If for some reason you happen to find yourself in Gauteng tomorrow, then do yourself a favour and head on down to the University of Pretoria. The Faculty of Humanities will be hosting the launch of Ian Macqueen’s recently published book, Black Consciousness and Progressive Movements under Apartheid. A synopsis of the book refers to the fact that the Black Consciousness (BC) movement tends to be viewed in isolation, or at least within strict parameters, with most people seeing it as the mirror image of white minority rule. What Macqueen points out is that no political movement stands alone, and in this intellectual discussion of BC he looks at the relationship between the various movements of the time, from radical Christianity to feminism, trade unionism and liberalism, including the discourse between Steve Biko and Rick Turner, and the influence of the Durban Moment on Black Consciousness.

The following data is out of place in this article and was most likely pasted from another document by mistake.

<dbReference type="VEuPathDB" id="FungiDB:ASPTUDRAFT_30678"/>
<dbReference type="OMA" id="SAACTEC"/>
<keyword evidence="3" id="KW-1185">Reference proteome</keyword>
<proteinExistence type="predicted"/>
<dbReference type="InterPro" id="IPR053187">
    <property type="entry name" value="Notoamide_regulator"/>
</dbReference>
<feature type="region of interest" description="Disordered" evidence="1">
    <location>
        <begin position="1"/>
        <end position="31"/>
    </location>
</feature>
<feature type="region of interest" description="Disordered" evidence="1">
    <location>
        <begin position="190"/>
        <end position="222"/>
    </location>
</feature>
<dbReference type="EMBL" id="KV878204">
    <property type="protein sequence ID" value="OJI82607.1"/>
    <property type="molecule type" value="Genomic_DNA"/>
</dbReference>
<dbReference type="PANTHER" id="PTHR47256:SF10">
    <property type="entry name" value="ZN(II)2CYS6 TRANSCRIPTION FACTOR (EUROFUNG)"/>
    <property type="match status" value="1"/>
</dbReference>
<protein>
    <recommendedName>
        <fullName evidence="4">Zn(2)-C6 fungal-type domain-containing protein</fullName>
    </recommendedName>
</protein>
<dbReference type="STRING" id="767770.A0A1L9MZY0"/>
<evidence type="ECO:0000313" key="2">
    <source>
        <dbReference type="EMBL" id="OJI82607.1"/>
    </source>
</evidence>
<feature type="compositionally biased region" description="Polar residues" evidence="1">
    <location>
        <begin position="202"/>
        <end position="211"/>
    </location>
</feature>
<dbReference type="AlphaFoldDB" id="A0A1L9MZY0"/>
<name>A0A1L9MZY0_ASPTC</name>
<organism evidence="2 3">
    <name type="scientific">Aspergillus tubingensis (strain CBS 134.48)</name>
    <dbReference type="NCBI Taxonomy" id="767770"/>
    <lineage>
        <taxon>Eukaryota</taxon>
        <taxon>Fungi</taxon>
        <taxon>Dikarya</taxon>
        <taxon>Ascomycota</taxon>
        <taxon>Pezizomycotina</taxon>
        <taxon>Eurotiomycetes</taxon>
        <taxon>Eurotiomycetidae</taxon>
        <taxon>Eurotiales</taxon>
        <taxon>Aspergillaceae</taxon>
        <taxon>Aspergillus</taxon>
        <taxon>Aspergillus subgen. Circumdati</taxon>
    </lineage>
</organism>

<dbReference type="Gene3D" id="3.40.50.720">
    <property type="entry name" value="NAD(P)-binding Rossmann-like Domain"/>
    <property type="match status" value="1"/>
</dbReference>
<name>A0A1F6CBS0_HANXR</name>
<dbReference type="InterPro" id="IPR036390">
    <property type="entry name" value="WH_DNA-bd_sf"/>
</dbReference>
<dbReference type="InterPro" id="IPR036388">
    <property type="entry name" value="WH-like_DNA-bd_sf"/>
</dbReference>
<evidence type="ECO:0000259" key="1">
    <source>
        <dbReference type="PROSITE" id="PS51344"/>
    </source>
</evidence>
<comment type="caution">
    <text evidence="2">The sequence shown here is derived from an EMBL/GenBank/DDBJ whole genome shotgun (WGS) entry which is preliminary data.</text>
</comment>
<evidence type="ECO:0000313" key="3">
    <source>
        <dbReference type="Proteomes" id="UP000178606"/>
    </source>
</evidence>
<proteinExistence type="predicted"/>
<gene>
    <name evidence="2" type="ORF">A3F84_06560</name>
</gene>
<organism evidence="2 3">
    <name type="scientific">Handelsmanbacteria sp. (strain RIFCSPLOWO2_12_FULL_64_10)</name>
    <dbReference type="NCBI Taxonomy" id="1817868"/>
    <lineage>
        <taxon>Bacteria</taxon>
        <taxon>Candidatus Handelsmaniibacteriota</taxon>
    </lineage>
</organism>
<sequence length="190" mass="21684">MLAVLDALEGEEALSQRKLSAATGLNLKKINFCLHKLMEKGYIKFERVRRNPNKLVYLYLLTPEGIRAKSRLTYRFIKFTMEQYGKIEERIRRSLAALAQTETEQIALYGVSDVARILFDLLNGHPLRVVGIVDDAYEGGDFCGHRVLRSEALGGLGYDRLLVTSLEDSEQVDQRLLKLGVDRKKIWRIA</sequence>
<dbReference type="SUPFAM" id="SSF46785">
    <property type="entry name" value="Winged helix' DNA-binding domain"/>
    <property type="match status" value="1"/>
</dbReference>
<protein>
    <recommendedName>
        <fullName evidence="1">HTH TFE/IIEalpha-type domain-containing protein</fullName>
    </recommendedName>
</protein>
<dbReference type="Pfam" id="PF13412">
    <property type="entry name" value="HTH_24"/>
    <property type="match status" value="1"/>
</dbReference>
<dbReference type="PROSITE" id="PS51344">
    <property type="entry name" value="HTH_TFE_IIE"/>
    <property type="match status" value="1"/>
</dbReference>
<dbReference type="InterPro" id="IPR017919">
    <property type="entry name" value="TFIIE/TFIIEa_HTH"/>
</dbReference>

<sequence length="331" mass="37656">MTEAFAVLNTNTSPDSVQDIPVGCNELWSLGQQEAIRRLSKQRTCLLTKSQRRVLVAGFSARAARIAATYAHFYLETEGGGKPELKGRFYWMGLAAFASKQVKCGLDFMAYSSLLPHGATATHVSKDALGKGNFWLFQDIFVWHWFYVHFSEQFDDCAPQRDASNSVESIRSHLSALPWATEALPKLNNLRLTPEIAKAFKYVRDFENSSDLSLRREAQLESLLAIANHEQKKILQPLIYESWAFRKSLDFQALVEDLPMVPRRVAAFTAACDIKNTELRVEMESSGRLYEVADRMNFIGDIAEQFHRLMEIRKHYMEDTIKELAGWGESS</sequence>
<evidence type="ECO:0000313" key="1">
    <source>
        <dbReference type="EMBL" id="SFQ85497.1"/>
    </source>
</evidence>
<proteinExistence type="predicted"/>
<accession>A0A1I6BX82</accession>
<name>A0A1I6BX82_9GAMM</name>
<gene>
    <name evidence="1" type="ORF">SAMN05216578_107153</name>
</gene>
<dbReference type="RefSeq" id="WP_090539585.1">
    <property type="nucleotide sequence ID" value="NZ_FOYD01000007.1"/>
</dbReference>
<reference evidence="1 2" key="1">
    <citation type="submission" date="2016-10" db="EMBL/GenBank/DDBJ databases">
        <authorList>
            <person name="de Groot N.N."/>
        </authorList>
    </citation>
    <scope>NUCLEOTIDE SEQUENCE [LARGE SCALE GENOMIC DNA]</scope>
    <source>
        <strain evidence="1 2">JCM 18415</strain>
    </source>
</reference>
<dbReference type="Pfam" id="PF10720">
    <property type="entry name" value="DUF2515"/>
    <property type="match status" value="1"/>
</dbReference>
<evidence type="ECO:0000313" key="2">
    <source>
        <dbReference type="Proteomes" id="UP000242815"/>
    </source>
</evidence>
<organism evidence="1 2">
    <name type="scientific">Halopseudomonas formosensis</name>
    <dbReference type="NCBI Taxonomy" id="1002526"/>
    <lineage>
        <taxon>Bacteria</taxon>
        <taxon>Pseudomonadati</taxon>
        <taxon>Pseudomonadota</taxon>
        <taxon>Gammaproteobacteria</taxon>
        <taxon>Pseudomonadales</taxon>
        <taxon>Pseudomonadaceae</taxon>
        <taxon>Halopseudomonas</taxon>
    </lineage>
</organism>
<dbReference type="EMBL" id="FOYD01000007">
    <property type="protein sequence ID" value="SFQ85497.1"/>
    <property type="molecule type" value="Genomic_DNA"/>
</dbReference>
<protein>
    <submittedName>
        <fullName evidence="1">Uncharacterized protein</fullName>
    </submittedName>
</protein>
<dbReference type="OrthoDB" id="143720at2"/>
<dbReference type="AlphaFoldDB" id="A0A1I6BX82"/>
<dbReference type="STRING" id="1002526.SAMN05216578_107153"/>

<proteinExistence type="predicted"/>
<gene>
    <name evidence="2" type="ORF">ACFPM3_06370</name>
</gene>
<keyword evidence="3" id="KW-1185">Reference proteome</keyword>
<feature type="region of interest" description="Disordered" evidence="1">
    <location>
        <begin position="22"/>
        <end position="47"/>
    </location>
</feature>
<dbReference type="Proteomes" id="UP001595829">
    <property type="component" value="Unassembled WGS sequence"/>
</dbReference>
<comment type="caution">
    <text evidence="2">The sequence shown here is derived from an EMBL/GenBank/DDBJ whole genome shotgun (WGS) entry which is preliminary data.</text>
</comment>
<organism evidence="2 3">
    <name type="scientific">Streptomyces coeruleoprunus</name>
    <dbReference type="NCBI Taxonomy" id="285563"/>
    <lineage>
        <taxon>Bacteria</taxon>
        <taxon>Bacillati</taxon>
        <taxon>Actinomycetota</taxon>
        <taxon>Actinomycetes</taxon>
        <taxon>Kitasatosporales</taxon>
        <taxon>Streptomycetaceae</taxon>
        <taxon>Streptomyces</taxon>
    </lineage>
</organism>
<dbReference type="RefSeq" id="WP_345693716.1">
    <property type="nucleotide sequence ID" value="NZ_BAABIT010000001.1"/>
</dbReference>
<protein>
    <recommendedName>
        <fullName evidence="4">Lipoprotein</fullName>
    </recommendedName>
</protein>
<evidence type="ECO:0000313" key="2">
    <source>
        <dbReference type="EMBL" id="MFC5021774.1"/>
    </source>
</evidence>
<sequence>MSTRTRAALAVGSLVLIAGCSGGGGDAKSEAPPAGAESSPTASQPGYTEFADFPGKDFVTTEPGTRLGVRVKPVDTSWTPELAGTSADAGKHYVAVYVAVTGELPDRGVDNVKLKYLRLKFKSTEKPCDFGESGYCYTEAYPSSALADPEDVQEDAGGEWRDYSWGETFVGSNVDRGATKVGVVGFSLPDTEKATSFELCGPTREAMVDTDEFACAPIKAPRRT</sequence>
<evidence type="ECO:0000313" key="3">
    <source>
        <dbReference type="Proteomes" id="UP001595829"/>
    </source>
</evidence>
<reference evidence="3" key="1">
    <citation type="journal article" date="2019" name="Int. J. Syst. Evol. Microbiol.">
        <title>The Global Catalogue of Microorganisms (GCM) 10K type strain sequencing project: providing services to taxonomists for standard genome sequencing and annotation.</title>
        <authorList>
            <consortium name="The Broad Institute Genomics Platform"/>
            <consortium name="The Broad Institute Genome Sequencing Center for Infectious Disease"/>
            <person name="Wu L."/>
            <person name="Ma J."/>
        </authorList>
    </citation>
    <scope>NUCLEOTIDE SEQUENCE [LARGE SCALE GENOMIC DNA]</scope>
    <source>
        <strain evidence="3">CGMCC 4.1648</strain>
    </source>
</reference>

Of particular interest in relationship to the Liberation Heritage Route is Macqueen’s focus on what he terms ‘radical spaces’ that encouraged oppositional debate during apartheid: places such as Beatrice Street (now Charlotte Maxeke Street) and the Medical School in Durban; the University Christian Movement at Jorissen Street in Johannesburg; and Cape Town’s Mowbray Centre. Macqueen highlights the significance of the physical spaces that played such an important role at a time when movement within South Africa was so severely restricted.
Ian Macqueen is a lecturer in the Department of Historical and Heritage Studies at the University of Pretoria. He is also a research associate of the Society, Work and Development Institute (SWOP) at the University of the Witwatersrand. For further information please visit the Facebook page of the UKZN Press
Image of Steve Biko courtesy of africancurators.com